Skip to main content


What to do:

Self-talk. Say to yourself, "I don't like it when my child is jealous, but I can handle it. All of my child's feelings are okay-and need to be listened to and understood. I can help her change her self-talk to being happy for someone else, instead of jealous of her."

Empathy. Tell yourself, "I understand how my child can feel jealousy because I have been jealous of my friend's new car and my cousin's new house. I don't like feeling jealous, but it is a normal feeling we all have sometimes."

Teach. Tell yourself, "I can help my child learn how to appreciate life, turn her jealous feelings into being happy for someone else, and be grateful for what she has-all important lessons she will use her whole life."

Manage Threats. If your child is so jealous of someone, whether a classmate, a friend or a sibling, and wants to harm them in some way, it's time to take action to manage that threat. Talk with her healthcare provider and school counselor immediately.

Show Empathy When the New Baby Arrives. Say, "I know that caring for your new baby sister (or brother) takes time that you would like to spend with me, but let's take care of her (him) together. You are such a good helper. Now, please get a diaper for me."

Talk About Social Media Jealousy. Constant comparison between herself and her friends at school and in the neighborhood, as well as in social media-natural for identity-seeking teenagers-is now affecting all children at a very young age. Talk with your child about her feelings when she compares her life to the lives of her friends. Doing so helps her know that she can turn to you for support when she's feeling jealous or wishes that her life was like someone else. Being happy for someone else takes practice-model it and talk about how good it feels to do so. Be there for your child!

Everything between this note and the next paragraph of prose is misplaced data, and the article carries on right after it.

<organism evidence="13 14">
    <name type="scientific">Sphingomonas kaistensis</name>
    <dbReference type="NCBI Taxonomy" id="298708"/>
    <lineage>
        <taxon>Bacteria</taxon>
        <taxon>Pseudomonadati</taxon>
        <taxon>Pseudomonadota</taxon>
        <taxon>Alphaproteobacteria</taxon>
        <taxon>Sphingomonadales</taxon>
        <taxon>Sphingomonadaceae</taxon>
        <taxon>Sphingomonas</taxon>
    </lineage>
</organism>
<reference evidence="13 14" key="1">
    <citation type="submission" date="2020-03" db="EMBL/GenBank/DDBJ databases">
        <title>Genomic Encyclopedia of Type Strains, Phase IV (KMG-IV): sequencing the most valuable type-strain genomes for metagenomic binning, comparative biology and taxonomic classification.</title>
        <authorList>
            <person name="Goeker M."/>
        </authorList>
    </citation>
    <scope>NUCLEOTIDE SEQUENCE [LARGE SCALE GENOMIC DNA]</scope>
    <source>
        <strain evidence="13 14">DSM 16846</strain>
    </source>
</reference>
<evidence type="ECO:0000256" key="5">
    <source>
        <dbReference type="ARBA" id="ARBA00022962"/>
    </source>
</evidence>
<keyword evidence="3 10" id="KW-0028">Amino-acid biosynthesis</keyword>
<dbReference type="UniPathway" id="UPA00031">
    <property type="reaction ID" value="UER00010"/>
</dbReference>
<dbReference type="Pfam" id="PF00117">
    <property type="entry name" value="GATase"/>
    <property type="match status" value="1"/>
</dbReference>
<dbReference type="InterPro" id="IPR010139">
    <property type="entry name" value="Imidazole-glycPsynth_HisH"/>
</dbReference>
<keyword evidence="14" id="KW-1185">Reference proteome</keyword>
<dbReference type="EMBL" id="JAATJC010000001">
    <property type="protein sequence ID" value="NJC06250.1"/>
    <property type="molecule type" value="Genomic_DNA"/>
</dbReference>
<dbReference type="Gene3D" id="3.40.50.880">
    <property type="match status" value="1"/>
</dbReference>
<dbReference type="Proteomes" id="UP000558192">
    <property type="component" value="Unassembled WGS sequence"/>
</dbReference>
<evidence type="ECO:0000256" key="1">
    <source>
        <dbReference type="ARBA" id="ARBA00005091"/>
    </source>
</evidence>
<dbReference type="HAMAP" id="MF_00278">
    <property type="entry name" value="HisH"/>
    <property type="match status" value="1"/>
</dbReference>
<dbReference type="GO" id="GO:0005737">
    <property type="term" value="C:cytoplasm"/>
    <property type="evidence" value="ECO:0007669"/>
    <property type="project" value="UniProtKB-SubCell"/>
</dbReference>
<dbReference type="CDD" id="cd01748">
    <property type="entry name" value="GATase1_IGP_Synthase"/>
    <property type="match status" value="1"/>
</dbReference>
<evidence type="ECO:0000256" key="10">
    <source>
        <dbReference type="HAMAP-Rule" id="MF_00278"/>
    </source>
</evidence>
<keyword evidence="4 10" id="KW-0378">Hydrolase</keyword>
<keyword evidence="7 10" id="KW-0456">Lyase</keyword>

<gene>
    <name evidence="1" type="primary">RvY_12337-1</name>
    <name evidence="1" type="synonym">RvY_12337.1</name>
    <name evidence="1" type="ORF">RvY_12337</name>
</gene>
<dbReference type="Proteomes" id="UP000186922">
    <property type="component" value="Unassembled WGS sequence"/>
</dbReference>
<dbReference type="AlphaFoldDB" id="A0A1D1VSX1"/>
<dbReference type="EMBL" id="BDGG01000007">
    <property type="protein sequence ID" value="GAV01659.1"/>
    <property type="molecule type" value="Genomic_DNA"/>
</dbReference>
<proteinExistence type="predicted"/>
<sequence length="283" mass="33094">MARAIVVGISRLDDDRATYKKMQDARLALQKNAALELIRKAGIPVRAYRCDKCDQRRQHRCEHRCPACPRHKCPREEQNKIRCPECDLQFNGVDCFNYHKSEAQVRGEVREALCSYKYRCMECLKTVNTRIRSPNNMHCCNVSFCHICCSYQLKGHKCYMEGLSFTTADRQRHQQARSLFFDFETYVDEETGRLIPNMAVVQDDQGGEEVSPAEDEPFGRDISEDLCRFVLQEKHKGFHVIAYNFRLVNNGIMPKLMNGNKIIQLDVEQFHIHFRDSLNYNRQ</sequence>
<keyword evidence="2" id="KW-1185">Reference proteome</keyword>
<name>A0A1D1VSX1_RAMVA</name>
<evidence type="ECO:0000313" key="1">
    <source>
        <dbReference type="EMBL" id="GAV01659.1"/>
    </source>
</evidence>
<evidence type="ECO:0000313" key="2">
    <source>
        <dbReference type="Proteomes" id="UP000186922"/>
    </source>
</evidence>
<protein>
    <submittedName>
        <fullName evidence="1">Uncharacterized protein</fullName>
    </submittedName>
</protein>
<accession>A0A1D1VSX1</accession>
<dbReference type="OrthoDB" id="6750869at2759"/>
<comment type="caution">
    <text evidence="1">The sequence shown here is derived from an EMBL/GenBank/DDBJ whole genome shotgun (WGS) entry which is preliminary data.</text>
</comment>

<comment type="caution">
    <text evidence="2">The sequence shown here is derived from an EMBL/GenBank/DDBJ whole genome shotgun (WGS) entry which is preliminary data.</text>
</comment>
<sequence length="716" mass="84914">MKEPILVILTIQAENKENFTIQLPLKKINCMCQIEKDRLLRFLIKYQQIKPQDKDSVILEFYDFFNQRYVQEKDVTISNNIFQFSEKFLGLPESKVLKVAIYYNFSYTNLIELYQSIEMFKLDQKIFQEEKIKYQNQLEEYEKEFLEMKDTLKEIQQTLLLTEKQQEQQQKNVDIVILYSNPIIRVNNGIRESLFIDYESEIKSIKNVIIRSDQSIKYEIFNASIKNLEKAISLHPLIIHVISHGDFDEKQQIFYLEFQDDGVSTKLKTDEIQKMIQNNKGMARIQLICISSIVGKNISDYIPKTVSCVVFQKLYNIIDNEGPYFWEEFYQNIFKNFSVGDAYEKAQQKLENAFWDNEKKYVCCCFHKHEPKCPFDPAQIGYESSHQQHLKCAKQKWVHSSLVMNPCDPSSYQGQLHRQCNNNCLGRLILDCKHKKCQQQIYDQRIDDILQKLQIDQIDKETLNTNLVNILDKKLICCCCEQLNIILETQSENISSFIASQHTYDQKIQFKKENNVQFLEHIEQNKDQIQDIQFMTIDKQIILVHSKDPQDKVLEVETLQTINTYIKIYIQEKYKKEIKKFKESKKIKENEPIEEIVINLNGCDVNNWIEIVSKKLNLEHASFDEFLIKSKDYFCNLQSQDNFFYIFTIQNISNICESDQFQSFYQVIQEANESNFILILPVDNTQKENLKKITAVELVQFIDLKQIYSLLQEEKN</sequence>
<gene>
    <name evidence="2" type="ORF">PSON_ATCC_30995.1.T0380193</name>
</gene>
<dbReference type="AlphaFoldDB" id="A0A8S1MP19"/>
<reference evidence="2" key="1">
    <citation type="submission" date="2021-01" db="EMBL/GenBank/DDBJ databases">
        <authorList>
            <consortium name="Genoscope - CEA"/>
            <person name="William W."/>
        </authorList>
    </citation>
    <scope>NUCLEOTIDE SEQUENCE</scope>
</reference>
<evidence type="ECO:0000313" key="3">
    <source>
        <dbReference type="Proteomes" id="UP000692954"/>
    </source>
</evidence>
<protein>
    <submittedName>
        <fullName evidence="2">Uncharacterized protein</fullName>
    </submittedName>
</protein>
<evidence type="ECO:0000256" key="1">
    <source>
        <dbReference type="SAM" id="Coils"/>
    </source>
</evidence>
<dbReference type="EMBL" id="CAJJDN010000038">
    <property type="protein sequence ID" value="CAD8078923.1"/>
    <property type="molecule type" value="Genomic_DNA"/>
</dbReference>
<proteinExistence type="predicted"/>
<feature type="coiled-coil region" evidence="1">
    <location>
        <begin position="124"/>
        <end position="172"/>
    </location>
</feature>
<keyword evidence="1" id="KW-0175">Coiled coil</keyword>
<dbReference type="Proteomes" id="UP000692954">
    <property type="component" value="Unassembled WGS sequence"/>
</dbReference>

Teach Gratitude. Help your child learn to be grateful for what she has by reminding her of them from time to time. If she's jealous of a friend's new coat, ask her to think about what her friend is missing, such as the song you sing every night together. A bedtime prayer can be a listing of things for which she is grateful: A Mom who loves her, a grandma and grandpa she gets to visit, etc. Ask her to name what she is grateful for. Developing a sense of gratitude will shift her focus from what she doesn't have to what she does.

Provide Alternative Activities. Understand that your child gets jealous because she feels left out when you and your partner want some time together. Give your child something constructive to do until you're ready to give her your undivided attention. Say, for example, "We want to talk for a while. You can play with your toys or read a book until the timer rings. Then we will go outside and play."

Turn Jealousy into Helpfulness. Teaching young children to be helpful toward siblings and others when they are feeling left out and jealous helps them turn jealousy into something positive. Say, "I know you want to play with me now, but first I have to help your sister with her homework. You can be a big help by bringing us two pencils."

Praise Sharing. Point out her willingness to share by saying, "That was so nice of you to let your friend have the bigger piece of cake. Thanks for being so generous."

Teach Taking Turns. Say, "I'm sorry you're so upset because I can't play right now. Let's make a deal. I'll play with your sister for a while, and when the phone timer rings, I'll read your book to you. Next time, we'll switch and you can go first."

What not to do:

Don't Compare Your Child to Siblings or Others. Saying "I wish you could be as helpful as your little brother," or "Why can't you be as sweet as your big sister?" only tells your child that she's not living up to who you want her to be. To children, that translates into not being as lovable as other family members, which is a sure-fire way to create jealousy.

Don't Punish. When your child is jealous of her sister getting attention, punishing her for being upset will only increase her sense of feeling bad about feeling bad! All feelings deserve support, empathy and a caring response from you and teach your child how to behave that way toward others.

The authors and Raised with Love and Limits Foundation disclaim responsibility for any harmful consequences, loss, injury or damage associated with the use and application of information or advice contained in these prescriptions and on this website. These protocols are clinical guidelines that must be used in conjunction with critical thinking and critical judgment.